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Are Streaming Media Players a Passing Fad 367

Posted by samzenpus
from the here-today-gone-tomorrow dept.
DeviceGuru writes "In-Stat is questioning whether dedicated streaming media players like the Roku player, Boxee Box, and Google TV boxes will be around for long. The reason, says In-Stat, is that IP-streamed video is becoming a standard feature of TVs and Blu-ray players. Passing fad? Not according to this blog post at DeviceGuru, which argues that we're talking about a disruptive market, not a mature one, and that TVs and Blu-ray players can't possibly provide the flexibility to serve as the platform for delivering rapidly evolving technologies to the early adopters who represent the testbed for all this innovation."
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Are Streaming Media Players a Passing Fad

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  • by Anonymous Coward

    Apparently ending questions with a question mark is also a passing fad.

  • by blair1q (305137)

    next question

    • Re:Yes. (Score:5, Insightful)

      by iamhassi (659463) on Wednesday May 25, 2011 @02:49PM (#36243044) Journal
      You are correct, but only because these streaming features are now expected from Blu-Ray players and modern game consoles. Streaming was new when this generation of game consoles came out in 2006, before Hulu existed [wikipedia.org] and Netflix began offering streaming [wikipedia.org], I have a feeling next generation consoles will do a much better job of streaming.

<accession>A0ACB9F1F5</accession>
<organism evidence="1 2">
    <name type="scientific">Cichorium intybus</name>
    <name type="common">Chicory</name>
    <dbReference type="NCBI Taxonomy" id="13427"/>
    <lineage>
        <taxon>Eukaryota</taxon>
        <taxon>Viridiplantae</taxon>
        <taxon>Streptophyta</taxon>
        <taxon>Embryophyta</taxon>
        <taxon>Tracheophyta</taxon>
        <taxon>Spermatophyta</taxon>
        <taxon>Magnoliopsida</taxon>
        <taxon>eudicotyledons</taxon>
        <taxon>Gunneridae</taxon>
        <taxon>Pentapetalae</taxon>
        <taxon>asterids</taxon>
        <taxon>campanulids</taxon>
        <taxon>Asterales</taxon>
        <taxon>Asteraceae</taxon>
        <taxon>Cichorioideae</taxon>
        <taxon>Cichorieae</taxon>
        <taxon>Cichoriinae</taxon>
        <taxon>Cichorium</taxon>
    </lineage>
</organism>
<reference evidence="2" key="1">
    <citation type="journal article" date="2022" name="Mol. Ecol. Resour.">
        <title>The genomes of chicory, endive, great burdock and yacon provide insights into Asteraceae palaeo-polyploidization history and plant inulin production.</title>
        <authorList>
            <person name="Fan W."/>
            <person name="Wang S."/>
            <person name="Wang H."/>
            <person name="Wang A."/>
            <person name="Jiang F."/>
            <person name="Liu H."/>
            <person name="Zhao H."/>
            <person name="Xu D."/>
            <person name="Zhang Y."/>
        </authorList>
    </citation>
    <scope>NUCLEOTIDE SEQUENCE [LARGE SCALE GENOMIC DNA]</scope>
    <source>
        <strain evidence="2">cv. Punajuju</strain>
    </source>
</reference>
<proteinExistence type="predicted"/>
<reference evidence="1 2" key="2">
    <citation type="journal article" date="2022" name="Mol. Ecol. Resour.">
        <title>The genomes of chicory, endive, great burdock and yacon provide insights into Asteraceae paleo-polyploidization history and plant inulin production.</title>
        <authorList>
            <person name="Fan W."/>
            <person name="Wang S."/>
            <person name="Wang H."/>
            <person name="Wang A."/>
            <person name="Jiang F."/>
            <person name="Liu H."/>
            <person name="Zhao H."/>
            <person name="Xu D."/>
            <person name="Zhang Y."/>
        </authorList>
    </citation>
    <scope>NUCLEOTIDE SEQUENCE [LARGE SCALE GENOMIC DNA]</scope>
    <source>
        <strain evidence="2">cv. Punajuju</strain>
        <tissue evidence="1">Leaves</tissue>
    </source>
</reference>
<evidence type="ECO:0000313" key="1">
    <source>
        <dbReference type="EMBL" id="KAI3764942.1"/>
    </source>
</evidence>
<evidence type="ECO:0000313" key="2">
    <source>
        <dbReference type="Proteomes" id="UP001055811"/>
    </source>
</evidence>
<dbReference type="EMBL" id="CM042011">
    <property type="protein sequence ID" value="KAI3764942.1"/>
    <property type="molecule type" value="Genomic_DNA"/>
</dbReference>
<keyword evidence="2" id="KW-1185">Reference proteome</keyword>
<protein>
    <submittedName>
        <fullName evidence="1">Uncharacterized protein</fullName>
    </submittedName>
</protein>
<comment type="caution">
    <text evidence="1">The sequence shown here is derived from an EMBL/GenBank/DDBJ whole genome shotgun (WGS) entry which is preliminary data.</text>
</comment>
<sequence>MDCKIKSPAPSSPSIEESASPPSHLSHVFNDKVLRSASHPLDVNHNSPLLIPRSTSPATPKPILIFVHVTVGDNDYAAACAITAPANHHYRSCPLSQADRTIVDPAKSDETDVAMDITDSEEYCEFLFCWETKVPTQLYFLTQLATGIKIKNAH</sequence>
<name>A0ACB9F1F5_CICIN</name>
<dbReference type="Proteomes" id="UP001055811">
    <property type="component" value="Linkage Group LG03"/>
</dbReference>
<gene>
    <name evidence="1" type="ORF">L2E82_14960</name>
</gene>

Consumers will not spend $100-$300 on a streaming media player when their next gen game console already streams everything they could want and offers mature hardware and software that is updated often by major manufactures like Nintendo, Microsoft and Sony.

      I expect sales of streaming media players to remain strong for the next few years until new game systems are released and sales will eventually taper off and cease when the game systems become cheaper than the media players.
      • by kent_eh (543303)

        I expect sales of streaming media players to remain strong for the next few years until new game systems are released and sales will eventually taper off and cease when the game systems become cheaper than the media players.

        Assuming someone actually wants a new gaming console.
        I don't have a personal need for a game console. When I want to get my game on, I prefer to use my PC.